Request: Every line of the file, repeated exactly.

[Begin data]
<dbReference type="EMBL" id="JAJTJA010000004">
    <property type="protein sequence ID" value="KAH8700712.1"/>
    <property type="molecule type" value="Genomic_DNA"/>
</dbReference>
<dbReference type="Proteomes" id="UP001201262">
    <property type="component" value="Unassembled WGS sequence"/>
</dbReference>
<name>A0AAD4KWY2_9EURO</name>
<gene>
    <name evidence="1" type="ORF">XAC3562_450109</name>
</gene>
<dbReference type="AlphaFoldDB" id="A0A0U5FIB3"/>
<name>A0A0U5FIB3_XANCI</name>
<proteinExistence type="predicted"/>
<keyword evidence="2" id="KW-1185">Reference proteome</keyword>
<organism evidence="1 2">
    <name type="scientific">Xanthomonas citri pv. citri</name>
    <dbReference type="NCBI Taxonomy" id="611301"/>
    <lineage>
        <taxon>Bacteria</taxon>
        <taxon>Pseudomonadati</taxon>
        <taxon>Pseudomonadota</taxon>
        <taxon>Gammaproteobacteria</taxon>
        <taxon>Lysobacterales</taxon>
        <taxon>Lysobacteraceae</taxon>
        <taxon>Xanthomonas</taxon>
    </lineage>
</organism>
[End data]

<dbReference type="EMBL" id="JAJTJA010000004">
    <property type="protein sequence ID" value="KAH8700712.1"/>
    <property type="molecule type" value="Genomic_DNA"/>
</dbReference>
<dbReference type="Proteomes" id="UP001201262">
    <property type="component" value="Unassembled WGS sequence"/>
</dbReference>
<name>A0AAD4KWY2_9EURO</name>
<gene>
    <name evidence="1" type="ORF">XAC3562_450109</name>
</gene>
<dbReference type="AlphaFoldDB" id="A0A0U5FIB3"/>
<name>A0A0U5FIB3_XANCI</name>
<proteinExistence type="predicted"/>
<keyword evidence="2" id="KW-1185">Reference proteome</keyword>
<organism evidence="1 2">
    <name type="scientific">Xanthomonas citri pv. citri</name>
    <dbReference type="NCBI Taxonomy" id="611301"/>
    <lineage>
        <taxon>Bacteria</taxon>
        <taxon>Pseudomonadati</taxon>
        <taxon>Pseudomonadota</taxon>
        <taxon>Gammaproteobacteria</taxon>
        <taxon>Lysobacterales</taxon>
        <taxon>Lysobacteraceae</taxon>
        <taxon>Xanthomonas</taxon>
    </lineage>
</organism>